John Eastman, a former lawyer for ex-President Donald Trump, dodged a question under oath on Wednesday about any conversations he may have had about replacing Vice President Mike Pence with Sen. Chuck Grassley (R-Iowa) to certify the 2020 presidential election results, Politico reported.
Grassley has consistently denied being part of any such discussions.
However, it remains unclear how seriously anyone in Trump’s orbit considered using Grassley — or attempting to use him — to grant Trump a second term in office.
“Neither Sen. Grassley nor his staff were ever made aware of any plans to overturn the election,” a spokesperson for the senator told HuffPost Thursday.
Eastman was reportedly asked about the alleged plot during testimony he was forced to give this week as part of his disbarment trial in California.
He cited attorney-client privilege as he declined to provide an answer. Asked which client he was referring to, he said, “President Trump,” according to Politico.
The exchange raised eyebrows given the unknowns surrounding Trump’s scheming to hold onto the White House.
Eastman is the author of a now-infamous memo that detailed how Pence could use his position to hand the 2020 election to Trump. In short, it involved casting aside the legitimate electors and introducing “alternate” slates who would make it possible for Trump to be declared the winner. (The memo led to the ongoing ethics trial that could strip him of his license to practice law.)
But Pence refused to cooperate, arguing that doing so would be against the Constitution, which gives the vice president a largely ceremonial role in the process of tallying and certifying Electoral College votes.
The theory was that with Pence out of the way, Trump could perhaps get what he wanted.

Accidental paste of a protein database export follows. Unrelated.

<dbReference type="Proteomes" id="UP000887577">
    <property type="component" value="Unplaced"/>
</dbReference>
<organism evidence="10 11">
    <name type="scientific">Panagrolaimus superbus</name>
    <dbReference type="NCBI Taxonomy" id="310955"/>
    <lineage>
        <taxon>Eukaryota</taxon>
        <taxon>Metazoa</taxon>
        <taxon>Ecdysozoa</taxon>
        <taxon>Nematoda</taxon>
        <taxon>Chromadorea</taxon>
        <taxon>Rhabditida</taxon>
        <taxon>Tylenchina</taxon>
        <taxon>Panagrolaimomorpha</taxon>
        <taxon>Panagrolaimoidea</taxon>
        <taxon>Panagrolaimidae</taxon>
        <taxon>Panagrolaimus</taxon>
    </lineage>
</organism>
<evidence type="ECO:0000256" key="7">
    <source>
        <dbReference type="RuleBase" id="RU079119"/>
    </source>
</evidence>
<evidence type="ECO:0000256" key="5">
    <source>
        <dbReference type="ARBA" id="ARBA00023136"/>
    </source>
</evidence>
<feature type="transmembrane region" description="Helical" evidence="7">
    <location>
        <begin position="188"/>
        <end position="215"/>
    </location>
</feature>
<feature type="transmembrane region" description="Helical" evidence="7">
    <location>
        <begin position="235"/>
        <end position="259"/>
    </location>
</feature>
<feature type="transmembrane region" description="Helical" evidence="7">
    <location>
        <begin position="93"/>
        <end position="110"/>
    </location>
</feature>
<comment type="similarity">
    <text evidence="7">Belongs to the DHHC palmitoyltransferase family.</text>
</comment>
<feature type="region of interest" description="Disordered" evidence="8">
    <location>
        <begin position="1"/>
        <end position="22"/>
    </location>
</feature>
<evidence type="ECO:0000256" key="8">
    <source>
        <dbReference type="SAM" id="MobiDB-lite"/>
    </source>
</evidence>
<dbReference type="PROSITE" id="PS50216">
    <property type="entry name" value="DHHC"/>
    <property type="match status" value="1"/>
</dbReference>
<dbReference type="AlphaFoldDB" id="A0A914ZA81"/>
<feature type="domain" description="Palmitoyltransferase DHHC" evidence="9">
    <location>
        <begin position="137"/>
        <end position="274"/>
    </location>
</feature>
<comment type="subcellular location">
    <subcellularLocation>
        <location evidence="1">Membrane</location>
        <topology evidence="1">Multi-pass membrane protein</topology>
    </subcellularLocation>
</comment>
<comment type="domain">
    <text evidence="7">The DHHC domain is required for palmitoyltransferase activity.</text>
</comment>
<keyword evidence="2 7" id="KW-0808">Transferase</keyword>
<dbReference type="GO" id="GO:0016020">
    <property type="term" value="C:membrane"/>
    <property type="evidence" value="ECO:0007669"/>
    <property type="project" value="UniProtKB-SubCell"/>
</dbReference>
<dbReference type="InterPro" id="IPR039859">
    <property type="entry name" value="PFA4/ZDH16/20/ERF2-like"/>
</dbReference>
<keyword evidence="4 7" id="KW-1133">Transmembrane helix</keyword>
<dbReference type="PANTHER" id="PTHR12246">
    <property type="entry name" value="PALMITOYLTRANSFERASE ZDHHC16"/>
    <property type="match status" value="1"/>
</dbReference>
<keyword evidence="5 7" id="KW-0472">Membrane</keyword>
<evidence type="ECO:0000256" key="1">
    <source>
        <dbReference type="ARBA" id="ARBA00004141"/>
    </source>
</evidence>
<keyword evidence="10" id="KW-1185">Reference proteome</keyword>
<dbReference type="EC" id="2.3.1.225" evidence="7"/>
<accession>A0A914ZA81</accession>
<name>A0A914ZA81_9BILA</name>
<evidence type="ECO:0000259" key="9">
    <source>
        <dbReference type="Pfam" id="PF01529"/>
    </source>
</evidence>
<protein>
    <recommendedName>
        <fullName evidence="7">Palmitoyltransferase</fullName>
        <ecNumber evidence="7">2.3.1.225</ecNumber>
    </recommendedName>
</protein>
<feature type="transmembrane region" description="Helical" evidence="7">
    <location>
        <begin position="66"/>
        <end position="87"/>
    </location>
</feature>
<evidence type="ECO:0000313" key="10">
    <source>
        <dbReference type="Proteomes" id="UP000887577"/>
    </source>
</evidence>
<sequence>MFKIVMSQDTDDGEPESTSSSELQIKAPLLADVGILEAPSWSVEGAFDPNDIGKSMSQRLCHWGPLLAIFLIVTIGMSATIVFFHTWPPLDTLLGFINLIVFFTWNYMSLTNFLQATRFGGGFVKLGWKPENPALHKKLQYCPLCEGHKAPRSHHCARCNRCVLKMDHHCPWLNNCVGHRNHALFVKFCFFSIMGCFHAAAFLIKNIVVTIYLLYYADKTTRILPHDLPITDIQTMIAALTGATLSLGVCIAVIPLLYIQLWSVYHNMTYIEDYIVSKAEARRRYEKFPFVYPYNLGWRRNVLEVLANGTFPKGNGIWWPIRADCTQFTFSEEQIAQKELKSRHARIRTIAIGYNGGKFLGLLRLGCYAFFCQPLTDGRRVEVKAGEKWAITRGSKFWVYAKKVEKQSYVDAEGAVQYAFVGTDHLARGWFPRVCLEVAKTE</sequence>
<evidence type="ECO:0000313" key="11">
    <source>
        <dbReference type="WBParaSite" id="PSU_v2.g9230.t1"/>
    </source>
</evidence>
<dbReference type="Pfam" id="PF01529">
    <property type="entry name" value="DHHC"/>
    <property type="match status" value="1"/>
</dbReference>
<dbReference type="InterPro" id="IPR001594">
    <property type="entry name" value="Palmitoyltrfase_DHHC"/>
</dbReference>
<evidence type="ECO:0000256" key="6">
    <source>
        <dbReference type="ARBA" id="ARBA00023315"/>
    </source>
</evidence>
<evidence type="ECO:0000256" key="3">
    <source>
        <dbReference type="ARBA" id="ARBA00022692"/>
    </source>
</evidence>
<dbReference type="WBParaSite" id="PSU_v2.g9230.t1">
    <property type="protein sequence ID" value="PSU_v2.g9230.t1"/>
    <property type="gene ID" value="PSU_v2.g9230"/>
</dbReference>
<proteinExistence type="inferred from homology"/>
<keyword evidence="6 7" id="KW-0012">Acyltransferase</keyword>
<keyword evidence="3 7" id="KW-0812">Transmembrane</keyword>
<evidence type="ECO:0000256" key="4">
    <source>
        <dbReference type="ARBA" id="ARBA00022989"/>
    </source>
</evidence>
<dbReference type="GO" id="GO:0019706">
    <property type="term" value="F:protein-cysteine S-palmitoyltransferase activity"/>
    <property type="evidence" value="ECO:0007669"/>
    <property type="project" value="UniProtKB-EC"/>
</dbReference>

Federal law said that the vice president should oversee a joint session between the House and Senate where the election results are certified. In the vice president’s absence, the next highest-ranking member of the Senate should oversee it. At the time, that person was Grassley, the Senate president pro tempore.
Grassley had helped generate concern over his role in the process when he said, on Jan. 5, 2021, “If the vice president isn’t there — and we don’t expect him to be there — I will be presiding over the Senate.”
Roll Call tweeted the odd quote, characterizing it as Grassley asserting that he would preside over the election certification at the joint session.
Grassley, however, has said that he was not talking about that — he was just talking about presiding over a Senate session that would happen after objections had been lodged during the joint session, in order to consider the objections.
He reiterated that point once again Thursday, telling HuffPost: “We were talking about presiding over the Senate, but a lot of people get that mixed up with some idea that I was going to preside over the joint session. And you know that’s not what I ever intended to do.”
But that doesn’t mean Trump and his allies did not discuss the possibility among themselves.
Kenneth Chesebro, another former attorney for Trump, discussed Grassley taking over for Pence in an email sent on Dec. 13, 2020.
“So regardless of whether it is Chuck Grassley or another senior Republican who agrees to take on the role of defending the constitutional prerogatives of the President of the Senate, whoever it is then proceeds to open and count first Alabama, and then Alaska, at which point Trump and Pence are leading 12-0,” Chesebro wrote.
“He then opens the two envelopes from Arizona, and announces that he cannot and will not, at least as of that date, count any electoral votes from Arizona because there are two slates of votes, and it is clear that the Arizona courts did not give a full and fair opportunity for review of election irregularities, in violation of due process.”
Eastman also referenced “not wanting to constrain Pence (or Grassley) in the exercise of power they have under the 12th Amendment” in an email on Dec. 23, 2020.
It was that email that came up Wednesday during Eastman’s disbarment trial, prompting him to invoke attorney-client privilege.
Eastman, Chesebro and Trump are among the group of 19 people facing criminal charges in the state of Georgia for attempting to interfere with the election results there.
Arthur Delaney contributed to this report.